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Northern Kentucky Family Law Blog

Child support cases reflect different situations

Kentucky parents who have entered the child support system recently may find all of the specialized terminology confusing or frustrating. It may not be clear why some families pay child support privately while others pay it through a state-monitored system. There are four different categories of child support cases -- IV-D, IV-A, IV-E and non-IV-D -- that all deal with these payment arrangements.

The term "IV" comes from Title IV of the 1975 Social Security Act, which deals with the grants provided by the federal government to the states for assistance to families with children in need. An IV-D case describes one in which the Office of Child Support Enforcement provides assistance to the custodial parent, whether in establishing paternity or enforcing an existing support order that is going unpaid. On the other hand, an IV-A case is one in which the custodial parent receives state-funded public assistance; the state will attempt to collect support from the non-custodial parent. IV-E child support cases involve foster parents or care by other relatives.

Student loan debt can be a factor in divorce

Young people in Kentucky are often dealing with mounting student debt and lengthy repayment periods. On average, student loan borrowers around the country have an outstanding balance of $34,144, and for people who graduated college as part of the class of 2017, they had an average debt burden of $39,400. Statistics show that the number of people who owe $50,000 or more has tripled in the past 10 years. Large student loan bills can place an extreme amount of psychological pressure on a borrower, and financial issues can already be some of the most difficult issues that a relationship can face.

Many millennials have postponed marriage because of their debt, including student loan debt. Only 22 percent of people of their generation say that they are free of debt. For people who have chosen to marry, stress over finances can lead to marital trouble and even the end of a marriage. In one study, 33 percent of divorced student loan borrowers attributed the end of their marriages to financial issues, and another 13 percent specifically said that their divorces were caused by student loan debt and the difficulties and stress that resulted from it.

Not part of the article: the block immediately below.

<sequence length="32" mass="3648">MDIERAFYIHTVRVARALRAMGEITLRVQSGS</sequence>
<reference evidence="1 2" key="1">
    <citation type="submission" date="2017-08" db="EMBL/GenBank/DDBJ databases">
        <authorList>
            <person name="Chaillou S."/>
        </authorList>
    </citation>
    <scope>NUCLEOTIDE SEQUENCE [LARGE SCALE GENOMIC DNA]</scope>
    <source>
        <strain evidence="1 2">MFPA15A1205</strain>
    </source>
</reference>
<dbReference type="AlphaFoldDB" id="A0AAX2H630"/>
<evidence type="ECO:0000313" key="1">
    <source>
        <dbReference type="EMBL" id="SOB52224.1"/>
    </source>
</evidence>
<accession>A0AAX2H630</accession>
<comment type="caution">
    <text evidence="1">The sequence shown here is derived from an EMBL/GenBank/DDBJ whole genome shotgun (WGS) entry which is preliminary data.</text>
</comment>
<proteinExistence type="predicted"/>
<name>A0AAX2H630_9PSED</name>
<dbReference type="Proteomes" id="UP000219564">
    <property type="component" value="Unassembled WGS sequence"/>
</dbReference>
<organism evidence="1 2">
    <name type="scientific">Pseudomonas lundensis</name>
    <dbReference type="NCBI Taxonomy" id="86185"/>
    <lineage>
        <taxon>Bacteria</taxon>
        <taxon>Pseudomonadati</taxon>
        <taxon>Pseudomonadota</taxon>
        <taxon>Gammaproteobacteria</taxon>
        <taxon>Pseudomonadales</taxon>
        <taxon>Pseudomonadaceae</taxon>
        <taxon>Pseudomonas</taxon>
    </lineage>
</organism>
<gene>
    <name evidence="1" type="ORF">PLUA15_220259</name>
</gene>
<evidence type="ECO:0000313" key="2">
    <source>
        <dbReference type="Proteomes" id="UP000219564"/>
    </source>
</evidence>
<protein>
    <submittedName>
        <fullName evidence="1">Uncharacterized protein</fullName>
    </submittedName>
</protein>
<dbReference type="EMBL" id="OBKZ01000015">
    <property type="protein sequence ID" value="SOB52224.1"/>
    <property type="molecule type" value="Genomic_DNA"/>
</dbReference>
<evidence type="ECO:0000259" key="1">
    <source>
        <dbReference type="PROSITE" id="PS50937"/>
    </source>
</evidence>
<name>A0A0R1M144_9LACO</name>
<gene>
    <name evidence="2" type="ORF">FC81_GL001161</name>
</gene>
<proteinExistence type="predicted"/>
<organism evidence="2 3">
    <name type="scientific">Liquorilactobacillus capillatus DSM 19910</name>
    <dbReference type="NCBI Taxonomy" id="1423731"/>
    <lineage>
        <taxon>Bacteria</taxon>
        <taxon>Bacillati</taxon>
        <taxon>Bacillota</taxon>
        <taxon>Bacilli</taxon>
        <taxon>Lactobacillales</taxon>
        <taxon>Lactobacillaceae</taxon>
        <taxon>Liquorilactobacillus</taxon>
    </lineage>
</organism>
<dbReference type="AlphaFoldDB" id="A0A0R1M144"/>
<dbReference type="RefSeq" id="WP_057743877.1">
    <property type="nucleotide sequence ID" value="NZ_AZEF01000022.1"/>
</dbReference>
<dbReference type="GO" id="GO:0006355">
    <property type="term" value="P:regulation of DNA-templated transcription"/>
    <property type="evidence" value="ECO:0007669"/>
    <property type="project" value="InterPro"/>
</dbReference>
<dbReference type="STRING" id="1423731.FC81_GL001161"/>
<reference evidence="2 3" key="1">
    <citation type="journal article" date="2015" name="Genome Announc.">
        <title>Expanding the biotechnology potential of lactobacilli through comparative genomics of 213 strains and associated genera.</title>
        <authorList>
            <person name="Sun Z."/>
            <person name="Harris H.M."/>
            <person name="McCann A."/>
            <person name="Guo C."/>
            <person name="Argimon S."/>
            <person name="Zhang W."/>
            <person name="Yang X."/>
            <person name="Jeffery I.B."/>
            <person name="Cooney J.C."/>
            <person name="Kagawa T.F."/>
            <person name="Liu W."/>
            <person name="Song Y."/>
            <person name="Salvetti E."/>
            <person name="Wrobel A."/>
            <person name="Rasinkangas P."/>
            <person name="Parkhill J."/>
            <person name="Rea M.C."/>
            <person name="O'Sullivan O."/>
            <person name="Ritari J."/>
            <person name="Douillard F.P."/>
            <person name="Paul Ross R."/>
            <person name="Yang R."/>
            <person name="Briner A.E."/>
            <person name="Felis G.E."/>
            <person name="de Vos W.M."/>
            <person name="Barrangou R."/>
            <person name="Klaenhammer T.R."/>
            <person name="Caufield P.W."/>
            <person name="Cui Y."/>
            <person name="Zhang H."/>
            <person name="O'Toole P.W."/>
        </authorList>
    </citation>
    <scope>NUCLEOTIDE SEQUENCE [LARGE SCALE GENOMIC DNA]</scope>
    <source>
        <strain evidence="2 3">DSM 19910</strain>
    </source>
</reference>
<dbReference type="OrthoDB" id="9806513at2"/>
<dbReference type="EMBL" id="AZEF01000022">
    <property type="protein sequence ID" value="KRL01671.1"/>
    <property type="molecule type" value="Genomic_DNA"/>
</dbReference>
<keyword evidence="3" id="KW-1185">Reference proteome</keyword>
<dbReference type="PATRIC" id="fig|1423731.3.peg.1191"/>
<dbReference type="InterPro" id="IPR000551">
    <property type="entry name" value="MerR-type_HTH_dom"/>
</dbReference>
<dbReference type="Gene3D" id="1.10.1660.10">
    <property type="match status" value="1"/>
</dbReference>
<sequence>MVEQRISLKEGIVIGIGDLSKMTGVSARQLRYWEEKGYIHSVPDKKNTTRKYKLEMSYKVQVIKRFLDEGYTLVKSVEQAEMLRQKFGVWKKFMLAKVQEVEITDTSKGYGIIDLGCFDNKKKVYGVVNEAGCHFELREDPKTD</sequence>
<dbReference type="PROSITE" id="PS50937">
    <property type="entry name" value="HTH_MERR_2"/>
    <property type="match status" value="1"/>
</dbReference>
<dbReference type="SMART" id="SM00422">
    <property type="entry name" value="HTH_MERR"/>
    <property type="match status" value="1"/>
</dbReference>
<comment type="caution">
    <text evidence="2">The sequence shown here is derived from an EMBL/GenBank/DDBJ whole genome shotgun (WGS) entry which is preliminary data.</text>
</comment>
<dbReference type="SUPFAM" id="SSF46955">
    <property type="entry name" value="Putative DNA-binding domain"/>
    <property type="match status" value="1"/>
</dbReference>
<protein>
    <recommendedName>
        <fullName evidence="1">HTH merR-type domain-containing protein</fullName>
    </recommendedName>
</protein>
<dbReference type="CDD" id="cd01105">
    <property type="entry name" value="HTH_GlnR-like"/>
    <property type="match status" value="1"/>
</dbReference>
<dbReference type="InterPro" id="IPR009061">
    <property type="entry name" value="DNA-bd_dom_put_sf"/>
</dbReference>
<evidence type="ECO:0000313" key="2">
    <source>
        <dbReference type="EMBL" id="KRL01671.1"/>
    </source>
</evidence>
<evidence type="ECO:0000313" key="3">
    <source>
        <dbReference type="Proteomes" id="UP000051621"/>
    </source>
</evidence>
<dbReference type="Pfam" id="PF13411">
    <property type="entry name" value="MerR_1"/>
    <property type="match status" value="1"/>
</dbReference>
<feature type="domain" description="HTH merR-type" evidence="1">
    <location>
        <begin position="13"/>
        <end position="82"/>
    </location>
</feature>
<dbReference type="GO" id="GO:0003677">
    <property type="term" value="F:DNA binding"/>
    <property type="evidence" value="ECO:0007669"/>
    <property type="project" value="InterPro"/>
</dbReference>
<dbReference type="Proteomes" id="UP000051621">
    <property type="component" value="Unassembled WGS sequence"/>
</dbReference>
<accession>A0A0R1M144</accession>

Important tips for co-parenting after divorce

When Kentucky parents get divorced, they may still have to maintain a co-parenting relationship for years. The most important aspect of this relationship is making sure they put the best interests of the children first. This includes encouraging the child's relationship with the other parent regardless of any animosity between the exes.

Differences in parenting styles may be a factor in divorce. Therefore, parents should try to establish broad general rules that are consistent between households. They may need to use text and email for communicating about scheduling issues to prevent conflict that could arise during in-person or phone conversations. A large calendar in each home could help keep parents and children current regarding the visitation schedule.

Filing a divorce petition is first step in ending a marriage

You may be beyond ready to get a divorce and finally move on with your life. However, when it comes to knowing what step to take first, you may find yourself at a standstill.

The first step you need to take is to file your divorce petition in court. Here is a glimpse at what the divorce filing process entails in Kentucky.

Negotiating alimony during a divorce settlement

There are two main sources of contention that may affect anyone getting a divorce in Kentucky. While child custody is often the biggest battle, this is followed by spousal support. Alimony-related matters can quickly become complex since this is usually one of the final issues worked out among divorcing couples. While each situation where alimony is involved might have some unique circumstances to consider, there are certain steps that could make the process less contentions during negotiation efforts.